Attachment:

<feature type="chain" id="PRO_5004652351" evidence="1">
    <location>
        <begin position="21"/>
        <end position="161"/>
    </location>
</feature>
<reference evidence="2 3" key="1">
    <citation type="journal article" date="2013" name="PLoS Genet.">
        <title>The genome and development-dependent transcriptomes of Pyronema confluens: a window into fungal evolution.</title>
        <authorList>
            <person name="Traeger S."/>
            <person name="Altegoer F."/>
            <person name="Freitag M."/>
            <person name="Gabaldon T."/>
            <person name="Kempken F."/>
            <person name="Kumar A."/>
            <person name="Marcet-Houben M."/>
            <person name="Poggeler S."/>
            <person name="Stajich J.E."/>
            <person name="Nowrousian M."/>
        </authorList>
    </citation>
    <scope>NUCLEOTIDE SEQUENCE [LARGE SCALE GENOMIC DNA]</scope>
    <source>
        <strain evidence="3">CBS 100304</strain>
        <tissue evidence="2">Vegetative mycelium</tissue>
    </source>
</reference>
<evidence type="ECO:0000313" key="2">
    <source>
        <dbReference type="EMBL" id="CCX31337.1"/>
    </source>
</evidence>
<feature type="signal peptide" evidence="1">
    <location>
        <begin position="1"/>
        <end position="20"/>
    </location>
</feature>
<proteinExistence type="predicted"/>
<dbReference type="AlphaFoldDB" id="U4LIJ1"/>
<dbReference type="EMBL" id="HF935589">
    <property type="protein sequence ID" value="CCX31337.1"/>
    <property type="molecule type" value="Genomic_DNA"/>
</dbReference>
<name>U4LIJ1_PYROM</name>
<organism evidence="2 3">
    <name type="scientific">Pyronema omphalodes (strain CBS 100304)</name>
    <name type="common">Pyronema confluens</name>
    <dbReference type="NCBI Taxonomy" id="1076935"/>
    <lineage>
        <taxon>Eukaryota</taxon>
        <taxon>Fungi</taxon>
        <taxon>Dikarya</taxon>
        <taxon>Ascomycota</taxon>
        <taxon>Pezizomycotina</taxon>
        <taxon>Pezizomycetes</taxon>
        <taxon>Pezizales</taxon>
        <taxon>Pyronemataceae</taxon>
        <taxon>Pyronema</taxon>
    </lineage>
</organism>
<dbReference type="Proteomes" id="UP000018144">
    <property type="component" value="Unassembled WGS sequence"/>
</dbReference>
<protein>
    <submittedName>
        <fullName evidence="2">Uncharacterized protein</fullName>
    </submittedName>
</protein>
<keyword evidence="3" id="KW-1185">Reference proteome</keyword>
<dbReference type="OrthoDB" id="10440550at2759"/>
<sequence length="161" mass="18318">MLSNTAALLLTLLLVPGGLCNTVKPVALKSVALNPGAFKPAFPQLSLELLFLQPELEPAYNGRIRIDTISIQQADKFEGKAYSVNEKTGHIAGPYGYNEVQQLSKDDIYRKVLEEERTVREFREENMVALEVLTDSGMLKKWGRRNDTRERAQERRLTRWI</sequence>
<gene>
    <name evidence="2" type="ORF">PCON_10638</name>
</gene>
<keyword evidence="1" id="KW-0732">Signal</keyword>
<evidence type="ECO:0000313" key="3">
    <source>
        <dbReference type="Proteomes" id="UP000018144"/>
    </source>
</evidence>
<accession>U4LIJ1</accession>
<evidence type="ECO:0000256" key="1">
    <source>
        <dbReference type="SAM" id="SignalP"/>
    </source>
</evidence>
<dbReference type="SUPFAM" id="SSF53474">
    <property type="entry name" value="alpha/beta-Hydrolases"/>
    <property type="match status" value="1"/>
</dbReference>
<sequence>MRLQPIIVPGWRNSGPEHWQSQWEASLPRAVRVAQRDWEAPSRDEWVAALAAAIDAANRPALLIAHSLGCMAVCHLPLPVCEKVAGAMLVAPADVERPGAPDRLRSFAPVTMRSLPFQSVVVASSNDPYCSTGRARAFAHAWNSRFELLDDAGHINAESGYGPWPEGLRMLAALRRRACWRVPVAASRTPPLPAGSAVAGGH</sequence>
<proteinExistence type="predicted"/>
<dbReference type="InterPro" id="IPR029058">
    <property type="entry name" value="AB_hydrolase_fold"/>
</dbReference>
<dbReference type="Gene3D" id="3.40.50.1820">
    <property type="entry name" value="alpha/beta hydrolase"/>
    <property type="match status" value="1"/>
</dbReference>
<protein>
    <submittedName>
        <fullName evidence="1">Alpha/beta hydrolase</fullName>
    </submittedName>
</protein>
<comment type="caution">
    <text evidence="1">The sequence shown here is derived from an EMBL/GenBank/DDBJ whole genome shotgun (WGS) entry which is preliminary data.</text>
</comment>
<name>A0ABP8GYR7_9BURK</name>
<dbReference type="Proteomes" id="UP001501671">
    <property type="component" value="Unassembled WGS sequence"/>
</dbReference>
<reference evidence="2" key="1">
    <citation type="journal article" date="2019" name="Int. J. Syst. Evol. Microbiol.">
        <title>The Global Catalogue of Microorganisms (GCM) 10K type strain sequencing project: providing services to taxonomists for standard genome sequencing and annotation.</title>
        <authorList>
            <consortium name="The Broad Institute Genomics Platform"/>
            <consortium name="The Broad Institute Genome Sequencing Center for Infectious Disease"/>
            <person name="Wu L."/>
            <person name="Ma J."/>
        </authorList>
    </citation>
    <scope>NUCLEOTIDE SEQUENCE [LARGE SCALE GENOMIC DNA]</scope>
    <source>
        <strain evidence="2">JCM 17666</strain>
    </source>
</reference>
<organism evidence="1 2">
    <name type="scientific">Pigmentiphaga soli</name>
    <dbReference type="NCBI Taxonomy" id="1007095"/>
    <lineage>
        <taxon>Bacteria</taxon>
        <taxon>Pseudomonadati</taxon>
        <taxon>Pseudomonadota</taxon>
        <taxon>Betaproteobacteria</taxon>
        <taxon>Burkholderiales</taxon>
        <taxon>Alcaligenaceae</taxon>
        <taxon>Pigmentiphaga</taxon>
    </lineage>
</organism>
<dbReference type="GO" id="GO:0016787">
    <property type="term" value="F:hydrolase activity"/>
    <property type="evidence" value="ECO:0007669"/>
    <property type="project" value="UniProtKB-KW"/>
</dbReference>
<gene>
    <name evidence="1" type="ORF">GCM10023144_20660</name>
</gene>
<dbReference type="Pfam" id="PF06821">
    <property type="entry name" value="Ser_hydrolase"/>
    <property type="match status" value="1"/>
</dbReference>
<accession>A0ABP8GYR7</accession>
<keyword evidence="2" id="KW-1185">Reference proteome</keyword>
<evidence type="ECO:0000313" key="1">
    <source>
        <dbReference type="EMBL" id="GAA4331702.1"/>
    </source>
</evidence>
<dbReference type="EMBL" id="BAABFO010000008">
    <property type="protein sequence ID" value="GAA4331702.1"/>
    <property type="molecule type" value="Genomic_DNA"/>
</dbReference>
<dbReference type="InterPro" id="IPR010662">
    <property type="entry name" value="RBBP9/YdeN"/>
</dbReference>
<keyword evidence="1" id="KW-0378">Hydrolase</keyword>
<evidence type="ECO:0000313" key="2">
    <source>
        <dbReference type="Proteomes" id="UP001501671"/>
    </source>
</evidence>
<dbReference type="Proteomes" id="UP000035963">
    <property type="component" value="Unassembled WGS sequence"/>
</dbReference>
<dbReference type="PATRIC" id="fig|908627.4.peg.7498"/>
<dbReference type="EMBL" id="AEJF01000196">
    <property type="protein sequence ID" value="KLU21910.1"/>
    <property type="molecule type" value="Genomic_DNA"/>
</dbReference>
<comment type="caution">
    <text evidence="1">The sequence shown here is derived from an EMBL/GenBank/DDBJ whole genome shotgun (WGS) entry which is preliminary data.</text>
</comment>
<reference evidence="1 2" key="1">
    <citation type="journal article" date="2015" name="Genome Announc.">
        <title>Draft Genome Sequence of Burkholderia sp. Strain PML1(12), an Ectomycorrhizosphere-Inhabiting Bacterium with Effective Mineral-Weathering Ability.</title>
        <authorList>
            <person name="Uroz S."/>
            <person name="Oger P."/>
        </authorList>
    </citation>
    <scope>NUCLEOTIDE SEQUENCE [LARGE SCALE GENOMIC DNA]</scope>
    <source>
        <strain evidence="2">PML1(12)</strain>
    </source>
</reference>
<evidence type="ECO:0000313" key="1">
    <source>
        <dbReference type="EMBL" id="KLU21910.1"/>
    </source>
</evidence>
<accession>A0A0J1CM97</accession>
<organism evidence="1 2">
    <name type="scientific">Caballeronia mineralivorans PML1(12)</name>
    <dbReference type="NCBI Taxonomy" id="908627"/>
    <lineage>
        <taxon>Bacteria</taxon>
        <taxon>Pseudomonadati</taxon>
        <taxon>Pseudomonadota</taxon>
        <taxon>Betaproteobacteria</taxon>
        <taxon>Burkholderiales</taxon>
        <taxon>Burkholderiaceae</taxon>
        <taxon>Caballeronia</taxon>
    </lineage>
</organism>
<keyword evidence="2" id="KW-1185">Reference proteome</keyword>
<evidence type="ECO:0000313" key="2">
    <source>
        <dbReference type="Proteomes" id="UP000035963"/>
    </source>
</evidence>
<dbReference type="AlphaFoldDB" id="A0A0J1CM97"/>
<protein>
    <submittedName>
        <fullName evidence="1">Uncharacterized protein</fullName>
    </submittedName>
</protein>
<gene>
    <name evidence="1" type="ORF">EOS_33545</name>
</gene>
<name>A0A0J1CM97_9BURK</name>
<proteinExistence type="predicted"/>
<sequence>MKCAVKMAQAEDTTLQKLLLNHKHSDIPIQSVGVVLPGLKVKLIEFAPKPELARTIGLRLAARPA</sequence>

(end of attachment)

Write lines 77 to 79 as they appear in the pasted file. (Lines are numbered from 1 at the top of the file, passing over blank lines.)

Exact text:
<keyword evidence="1" id="KW-0732">Signal</keyword>
<evidence type="ECO:0000313" key="3">
    <source>